Prior to the baseline survey, the questionnaire was tested in Depok City with 40 community members using enumerators from the Center for Health Research at the Universitas Indonesia in an area outside of the selected research sample. Changes to the questionnaires were made based on this test. After the implementation of the baseline survey and prior to the start of the endline survey, enumerators, the research team and the district health team provided inputs for further refinement of the survey instrument. Some basic changes were made to the overall format, however none of the outcome variables of interest were altered. The final survey tool included the following components: socio-demographic information, a prompt to elicit a specific story related to the last MDA respondents participated in (e.g. “tell me what happened the last time you were offered the LF drugs”), questions related to that experience (side effects, person distributing the drug, reported drug taking behavior), and attitudes towards the MDA, the LF drug, and the perceived drug taking behavior of the household and community.

Data collection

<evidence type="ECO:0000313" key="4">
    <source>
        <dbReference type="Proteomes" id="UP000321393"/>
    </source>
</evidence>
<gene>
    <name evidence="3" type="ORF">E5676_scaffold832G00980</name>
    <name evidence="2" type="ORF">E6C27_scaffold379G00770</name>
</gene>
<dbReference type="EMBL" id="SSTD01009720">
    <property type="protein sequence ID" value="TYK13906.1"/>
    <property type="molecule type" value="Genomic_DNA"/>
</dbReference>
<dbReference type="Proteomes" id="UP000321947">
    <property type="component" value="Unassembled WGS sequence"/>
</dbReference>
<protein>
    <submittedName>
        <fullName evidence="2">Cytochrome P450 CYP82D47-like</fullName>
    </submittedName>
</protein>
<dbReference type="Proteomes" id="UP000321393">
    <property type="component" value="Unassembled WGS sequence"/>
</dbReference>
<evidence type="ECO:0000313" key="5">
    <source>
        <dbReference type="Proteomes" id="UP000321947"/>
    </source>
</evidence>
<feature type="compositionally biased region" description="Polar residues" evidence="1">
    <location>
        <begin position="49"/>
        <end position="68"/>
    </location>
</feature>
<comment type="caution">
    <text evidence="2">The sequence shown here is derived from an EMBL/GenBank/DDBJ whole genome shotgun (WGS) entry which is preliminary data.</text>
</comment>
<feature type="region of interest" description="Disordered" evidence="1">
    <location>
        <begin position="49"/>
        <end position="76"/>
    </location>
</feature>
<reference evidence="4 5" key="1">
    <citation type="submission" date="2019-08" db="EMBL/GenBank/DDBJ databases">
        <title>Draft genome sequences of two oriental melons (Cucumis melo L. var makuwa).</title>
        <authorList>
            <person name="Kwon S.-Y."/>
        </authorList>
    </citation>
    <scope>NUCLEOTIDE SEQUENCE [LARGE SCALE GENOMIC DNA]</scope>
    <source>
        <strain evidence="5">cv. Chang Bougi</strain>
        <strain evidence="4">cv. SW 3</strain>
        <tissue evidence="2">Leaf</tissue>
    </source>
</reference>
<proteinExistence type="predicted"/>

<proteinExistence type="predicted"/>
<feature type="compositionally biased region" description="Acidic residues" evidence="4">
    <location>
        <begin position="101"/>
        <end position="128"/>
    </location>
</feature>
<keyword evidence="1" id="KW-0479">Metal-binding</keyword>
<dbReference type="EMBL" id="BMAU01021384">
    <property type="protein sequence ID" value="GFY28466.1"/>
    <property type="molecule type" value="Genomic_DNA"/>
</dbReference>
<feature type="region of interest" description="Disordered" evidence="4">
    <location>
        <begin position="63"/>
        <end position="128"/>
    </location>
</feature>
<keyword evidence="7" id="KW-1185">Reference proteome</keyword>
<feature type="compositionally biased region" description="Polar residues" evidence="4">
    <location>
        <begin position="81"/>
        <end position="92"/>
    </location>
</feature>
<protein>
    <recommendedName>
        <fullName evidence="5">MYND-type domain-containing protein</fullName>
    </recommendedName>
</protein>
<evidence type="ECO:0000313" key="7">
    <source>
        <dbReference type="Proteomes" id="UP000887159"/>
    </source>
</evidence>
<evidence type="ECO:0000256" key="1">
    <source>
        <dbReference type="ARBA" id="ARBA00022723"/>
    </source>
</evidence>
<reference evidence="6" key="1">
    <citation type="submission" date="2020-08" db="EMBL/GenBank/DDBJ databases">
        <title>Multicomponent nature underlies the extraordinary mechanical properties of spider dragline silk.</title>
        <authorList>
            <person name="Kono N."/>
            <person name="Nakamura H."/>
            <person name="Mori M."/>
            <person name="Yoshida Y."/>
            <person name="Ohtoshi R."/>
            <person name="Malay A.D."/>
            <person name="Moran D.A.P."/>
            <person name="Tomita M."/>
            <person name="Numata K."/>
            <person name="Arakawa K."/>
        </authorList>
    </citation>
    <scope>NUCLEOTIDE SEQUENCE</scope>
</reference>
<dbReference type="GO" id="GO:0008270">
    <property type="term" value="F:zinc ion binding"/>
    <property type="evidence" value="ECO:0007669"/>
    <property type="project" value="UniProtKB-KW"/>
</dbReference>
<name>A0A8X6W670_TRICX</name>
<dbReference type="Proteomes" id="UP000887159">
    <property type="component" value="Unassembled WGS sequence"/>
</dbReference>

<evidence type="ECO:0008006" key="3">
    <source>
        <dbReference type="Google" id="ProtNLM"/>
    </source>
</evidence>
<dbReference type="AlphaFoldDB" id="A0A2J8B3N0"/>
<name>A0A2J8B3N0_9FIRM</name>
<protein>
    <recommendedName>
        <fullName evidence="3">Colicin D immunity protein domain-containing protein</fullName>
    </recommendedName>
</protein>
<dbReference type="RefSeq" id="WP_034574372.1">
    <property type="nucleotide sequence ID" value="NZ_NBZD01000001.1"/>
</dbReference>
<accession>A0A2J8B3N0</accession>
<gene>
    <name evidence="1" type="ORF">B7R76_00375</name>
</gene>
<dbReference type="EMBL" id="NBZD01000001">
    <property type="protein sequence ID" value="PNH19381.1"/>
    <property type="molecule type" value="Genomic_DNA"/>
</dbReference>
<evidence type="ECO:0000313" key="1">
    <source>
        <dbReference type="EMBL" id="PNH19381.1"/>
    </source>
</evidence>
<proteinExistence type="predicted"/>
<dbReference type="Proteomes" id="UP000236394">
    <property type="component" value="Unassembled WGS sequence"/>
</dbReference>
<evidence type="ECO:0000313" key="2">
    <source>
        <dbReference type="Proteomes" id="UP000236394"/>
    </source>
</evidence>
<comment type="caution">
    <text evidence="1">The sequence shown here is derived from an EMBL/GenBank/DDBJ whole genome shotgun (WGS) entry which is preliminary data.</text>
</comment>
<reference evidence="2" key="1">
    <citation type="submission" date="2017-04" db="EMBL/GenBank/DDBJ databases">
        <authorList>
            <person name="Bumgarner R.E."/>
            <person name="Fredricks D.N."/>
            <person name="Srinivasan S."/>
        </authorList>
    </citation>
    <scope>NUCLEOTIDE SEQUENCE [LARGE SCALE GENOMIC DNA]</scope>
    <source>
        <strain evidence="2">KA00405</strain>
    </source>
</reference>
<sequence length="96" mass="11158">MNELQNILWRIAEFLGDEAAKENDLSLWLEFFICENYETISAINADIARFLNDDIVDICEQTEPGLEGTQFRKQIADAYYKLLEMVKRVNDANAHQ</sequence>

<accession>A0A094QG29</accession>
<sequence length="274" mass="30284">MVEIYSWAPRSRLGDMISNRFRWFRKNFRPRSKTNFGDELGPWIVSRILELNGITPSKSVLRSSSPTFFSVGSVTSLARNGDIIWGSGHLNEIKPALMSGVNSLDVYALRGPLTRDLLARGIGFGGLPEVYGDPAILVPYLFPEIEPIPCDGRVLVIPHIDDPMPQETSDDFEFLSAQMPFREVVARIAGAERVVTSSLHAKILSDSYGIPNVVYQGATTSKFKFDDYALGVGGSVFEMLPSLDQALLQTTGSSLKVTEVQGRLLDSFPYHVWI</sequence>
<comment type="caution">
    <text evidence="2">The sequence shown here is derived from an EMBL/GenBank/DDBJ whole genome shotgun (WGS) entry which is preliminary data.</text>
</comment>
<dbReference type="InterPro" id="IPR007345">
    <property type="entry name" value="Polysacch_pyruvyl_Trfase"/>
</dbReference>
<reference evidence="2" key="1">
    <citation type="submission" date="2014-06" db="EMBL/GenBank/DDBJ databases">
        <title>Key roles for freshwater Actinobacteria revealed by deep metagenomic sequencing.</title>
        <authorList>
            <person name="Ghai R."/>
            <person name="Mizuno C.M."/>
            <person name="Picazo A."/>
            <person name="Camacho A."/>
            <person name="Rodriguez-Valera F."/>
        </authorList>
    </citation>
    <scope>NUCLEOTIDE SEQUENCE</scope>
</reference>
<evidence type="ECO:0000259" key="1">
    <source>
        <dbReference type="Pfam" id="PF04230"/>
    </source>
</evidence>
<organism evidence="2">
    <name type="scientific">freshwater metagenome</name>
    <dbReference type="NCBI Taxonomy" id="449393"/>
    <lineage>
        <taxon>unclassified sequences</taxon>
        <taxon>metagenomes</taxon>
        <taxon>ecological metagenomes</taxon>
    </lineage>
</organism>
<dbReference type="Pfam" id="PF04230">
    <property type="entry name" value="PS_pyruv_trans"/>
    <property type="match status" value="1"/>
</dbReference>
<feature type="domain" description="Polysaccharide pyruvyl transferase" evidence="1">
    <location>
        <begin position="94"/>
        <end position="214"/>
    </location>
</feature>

The EPI cluster survey design was used to calculate the number of clusters in each district (proportionate to population size) for the endemic community surveys (n = 406 in each research site). The sample size was calculated on the following criteria: an anticipated population proportion of 90% with a confidence level of 95% and absolute precision of 5%. The required sample size for these parameters was 138 persons. From four previous similar LF surveys carried out in Indonesia, the intra class correlation coefficient was calculated as 0.235. Using a cluster size of 7, the design effect for this survey was set at 2.41. As a result, the necessary sample size was 333 persons (138 x 2.41). A buffer of 20% was added in the event of refusals and/or incorrectly administered questionnaires. The total sample size required for the survey in each location was 406 persons, or 58 clusters of 7 respondents. Henderson and Sundaresan (1982) recommend a minimum of 30 clusters to ensure that the sample has a normal distribution [12]. The basic sampling unit is the household, rather than the individual. Households were randomly selected at the village level (throwing a pen and walking in the direction of the first house). At the household level, one person was identified through a random selection of all household members present at the time the enumerator visited. One person per household was interviewed. Only those above the age of 15 years were included in the sample.